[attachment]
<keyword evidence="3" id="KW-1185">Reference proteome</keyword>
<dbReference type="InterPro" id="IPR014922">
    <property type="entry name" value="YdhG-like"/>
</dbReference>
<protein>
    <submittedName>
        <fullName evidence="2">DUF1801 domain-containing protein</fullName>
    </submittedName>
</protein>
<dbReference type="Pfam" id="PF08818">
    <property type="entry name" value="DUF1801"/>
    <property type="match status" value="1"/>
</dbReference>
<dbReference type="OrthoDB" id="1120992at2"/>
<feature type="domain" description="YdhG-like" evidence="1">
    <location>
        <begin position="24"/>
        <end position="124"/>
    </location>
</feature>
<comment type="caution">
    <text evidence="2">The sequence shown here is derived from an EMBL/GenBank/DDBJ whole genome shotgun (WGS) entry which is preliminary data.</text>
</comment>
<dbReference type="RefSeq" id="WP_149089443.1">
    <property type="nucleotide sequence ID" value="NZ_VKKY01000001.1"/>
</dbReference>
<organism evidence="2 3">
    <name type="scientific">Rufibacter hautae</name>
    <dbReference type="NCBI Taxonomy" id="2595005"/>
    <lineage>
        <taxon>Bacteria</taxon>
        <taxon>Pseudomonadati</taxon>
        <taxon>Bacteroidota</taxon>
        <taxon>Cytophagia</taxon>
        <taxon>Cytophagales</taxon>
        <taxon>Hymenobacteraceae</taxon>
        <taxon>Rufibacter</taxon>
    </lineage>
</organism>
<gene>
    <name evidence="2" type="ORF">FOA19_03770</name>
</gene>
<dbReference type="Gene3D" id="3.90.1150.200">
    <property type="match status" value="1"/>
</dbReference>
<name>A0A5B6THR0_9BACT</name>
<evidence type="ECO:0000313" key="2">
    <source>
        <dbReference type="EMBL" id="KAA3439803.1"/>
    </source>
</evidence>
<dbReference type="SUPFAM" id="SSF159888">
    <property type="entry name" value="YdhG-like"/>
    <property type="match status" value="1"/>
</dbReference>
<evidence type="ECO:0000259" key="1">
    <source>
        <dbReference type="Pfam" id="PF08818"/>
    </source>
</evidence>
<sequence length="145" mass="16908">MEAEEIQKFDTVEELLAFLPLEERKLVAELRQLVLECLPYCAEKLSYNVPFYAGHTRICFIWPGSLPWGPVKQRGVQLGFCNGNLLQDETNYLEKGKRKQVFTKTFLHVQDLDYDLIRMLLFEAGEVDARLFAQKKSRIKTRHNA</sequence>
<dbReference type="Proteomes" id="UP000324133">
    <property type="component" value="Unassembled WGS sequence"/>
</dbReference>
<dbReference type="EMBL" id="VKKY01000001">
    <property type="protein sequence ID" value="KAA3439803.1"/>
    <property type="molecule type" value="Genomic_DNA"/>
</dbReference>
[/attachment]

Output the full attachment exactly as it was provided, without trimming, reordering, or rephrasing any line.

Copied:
<keyword evidence="3" id="KW-1185">Reference proteome</keyword>
<dbReference type="InterPro" id="IPR014922">
    <property type="entry name" value="YdhG-like"/>
</dbReference>
<protein>
    <submittedName>
        <fullName evidence="2">DUF1801 domain-containing protein</fullName>
    </submittedName>
</protein>
<dbReference type="Pfam" id="PF08818">
    <property type="entry name" value="DUF1801"/>
    <property type="match status" value="1"/>
</dbReference>
<dbReference type="OrthoDB" id="1120992at2"/>
<feature type="domain" description="YdhG-like" evidence="1">
    <location>
        <begin position="24"/>
        <end position="124"/>
    </location>
</feature>
<comment type="caution">
    <text evidence="2">The sequence shown here is derived from an EMBL/GenBank/DDBJ whole genome shotgun (WGS) entry which is preliminary data.</text>
</comment>
<dbReference type="RefSeq" id="WP_149089443.1">
    <property type="nucleotide sequence ID" value="NZ_VKKY01000001.1"/>
</dbReference>
<organism evidence="2 3">
    <name type="scientific">Rufibacter hautae</name>
    <dbReference type="NCBI Taxonomy" id="2595005"/>
    <lineage>
        <taxon>Bacteria</taxon>
        <taxon>Pseudomonadati</taxon>
        <taxon>Bacteroidota</taxon>
        <taxon>Cytophagia</taxon>
        <taxon>Cytophagales</taxon>
        <taxon>Hymenobacteraceae</taxon>
        <taxon>Rufibacter</taxon>
    </lineage>
</organism>
<gene>
    <name evidence="2" type="ORF">FOA19_03770</name>
</gene>
<dbReference type="Gene3D" id="3.90.1150.200">
    <property type="match status" value="1"/>
</dbReference>
<name>A0A5B6THR0_9BACT</name>
<evidence type="ECO:0000313" key="2">
    <source>
        <dbReference type="EMBL" id="KAA3439803.1"/>
    </source>
</evidence>
<dbReference type="SUPFAM" id="SSF159888">
    <property type="entry name" value="YdhG-like"/>
    <property type="match status" value="1"/>
</dbReference>
<evidence type="ECO:0000259" key="1">
    <source>
        <dbReference type="Pfam" id="PF08818"/>
    </source>
</evidence>
<sequence length="145" mass="16908">MEAEEIQKFDTVEELLAFLPLEERKLVAELRQLVLECLPYCAEKLSYNVPFYAGHTRICFIWPGSLPWGPVKQRGVQLGFCNGNLLQDETNYLEKGKRKQVFTKTFLHVQDLDYDLIRMLLFEAGEVDARLFAQKKSRIKTRHNA</sequence>
<dbReference type="Proteomes" id="UP000324133">
    <property type="component" value="Unassembled WGS sequence"/>
</dbReference>
<dbReference type="EMBL" id="VKKY01000001">
    <property type="protein sequence ID" value="KAA3439803.1"/>
    <property type="molecule type" value="Genomic_DNA"/>
</dbReference>